A Comprehensive Grammar of the English Language: For the Use of Schools (Classic Reprint)

Fb&c Limited, 11 oct. 2016 - 390 pages
Excerpt from A Comprehensive Grammar of the English Language: For the Use of Schools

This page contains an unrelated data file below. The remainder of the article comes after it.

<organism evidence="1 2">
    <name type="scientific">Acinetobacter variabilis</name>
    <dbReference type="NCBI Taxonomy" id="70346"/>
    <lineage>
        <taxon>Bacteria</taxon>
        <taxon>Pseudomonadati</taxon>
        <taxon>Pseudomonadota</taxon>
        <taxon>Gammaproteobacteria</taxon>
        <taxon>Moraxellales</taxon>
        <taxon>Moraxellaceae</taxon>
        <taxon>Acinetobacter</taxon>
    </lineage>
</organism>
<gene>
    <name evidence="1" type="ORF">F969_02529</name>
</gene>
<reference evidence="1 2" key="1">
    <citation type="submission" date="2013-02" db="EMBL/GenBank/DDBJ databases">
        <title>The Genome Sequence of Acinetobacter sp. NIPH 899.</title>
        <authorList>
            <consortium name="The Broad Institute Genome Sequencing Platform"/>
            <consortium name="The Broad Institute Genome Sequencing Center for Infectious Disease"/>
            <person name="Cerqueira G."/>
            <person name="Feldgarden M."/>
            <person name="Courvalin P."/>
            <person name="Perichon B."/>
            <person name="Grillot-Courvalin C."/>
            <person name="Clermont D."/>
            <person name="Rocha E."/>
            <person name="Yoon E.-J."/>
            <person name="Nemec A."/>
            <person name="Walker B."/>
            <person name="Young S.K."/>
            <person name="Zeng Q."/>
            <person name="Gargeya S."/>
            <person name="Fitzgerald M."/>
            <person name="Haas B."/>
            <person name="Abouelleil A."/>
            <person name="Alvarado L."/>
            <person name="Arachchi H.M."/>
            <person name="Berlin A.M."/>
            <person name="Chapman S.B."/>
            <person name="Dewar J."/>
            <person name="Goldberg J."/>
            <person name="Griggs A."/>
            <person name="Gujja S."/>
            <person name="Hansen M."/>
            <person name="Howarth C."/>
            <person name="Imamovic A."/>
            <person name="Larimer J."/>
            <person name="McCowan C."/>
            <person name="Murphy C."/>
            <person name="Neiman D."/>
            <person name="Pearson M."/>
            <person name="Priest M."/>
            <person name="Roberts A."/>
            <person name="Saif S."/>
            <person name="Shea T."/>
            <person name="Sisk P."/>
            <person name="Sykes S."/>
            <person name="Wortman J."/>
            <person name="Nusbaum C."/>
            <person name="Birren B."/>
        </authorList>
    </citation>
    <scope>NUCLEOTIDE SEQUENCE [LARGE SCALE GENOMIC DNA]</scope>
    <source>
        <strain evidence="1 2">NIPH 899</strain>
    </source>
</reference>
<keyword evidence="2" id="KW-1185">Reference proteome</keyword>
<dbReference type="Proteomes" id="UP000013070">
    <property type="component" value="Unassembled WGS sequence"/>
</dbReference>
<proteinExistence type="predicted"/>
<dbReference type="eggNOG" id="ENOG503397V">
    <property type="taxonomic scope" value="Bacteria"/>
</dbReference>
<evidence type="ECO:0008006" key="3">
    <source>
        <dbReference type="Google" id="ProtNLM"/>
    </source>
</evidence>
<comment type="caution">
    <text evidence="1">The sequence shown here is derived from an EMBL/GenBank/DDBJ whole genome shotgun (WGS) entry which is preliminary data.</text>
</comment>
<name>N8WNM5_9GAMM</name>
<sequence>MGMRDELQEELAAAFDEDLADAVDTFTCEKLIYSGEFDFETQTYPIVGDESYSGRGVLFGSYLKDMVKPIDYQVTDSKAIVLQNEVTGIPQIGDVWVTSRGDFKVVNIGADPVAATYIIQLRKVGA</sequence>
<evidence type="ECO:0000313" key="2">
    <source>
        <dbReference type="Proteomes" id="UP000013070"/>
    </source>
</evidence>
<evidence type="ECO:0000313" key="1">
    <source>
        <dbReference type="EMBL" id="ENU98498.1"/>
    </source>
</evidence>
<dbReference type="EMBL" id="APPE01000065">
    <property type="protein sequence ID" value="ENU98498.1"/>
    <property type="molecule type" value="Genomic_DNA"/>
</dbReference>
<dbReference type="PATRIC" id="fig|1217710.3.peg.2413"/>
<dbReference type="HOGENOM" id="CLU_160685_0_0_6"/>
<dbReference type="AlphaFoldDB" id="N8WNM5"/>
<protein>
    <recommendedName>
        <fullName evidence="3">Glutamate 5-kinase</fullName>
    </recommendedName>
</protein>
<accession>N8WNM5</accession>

Since almost every teacher has his own views about teaching, it is probably needless to add any suggestions. It may be proper, however, to state, that the pupil should learn, of the irregular verbs, only those forms which are in good present use; the others having been inserted merely for reference. The exer cises from p. 36 to p. 44, should be used constantly with the recitations on the parts of Speech. While the pupil is engaged in the parsing exercises, pp. 47 - 57, it may be well for him to strengthen himself by reviewing several times what precedes them. Indeed, while the pupil is passing through the exercises near the end of each section, he should repeatedly review the principles of the same sec tion over which he has just passed; so that the principles and the exercises may act and react upon each other, till both are mastered. The numbers over words Show the Rules of Syntax. The section on the Derivation of Words may be omitted, if taught in some other book. For a few of its words the pupil will have to consult his dictionary. It would be a useful exercise for the pupil to copy the sentences given as examples in Part Second. He would thus learn to spell, to punctuate, to use capital letters, and would become familiar with all the various sentences which make language. The exercises for correction, it is probably best for the pupil to write off corrected, and bring them to school as a part of his evening task. I f they be corrected orally, I would recommend that it be not done with too much ceremony or mechanical mannerism. In the sen tence, Him and me are of the same age, for instance, the pupil may Simply Say, Incorrect: him and me, in the objective case, should be he and I, in tho nominative case, because A pronoun, used as the subject of a finite verb, must be In the nominative case. For additional examples in analysis and parsing, may be used the numerous examples from p. 291 to the end. The section on Analysis should be reviewed frequently; and especially in connection with Punctuation, to which it is of the greatest value. A Key to the Exercises will be furnished if it should be found necessary. It was my design to add an article on Composition; but, as this is not necessarily a part of grammar, and as it would have much enlarged the size of the book, I have omitted it. Should the present work be favorably received, however, I may add, as a sequel to this book, a small but adequate treatise on Composition; so that the two books will make a course of Grammar, Rhetoric, and Composition.

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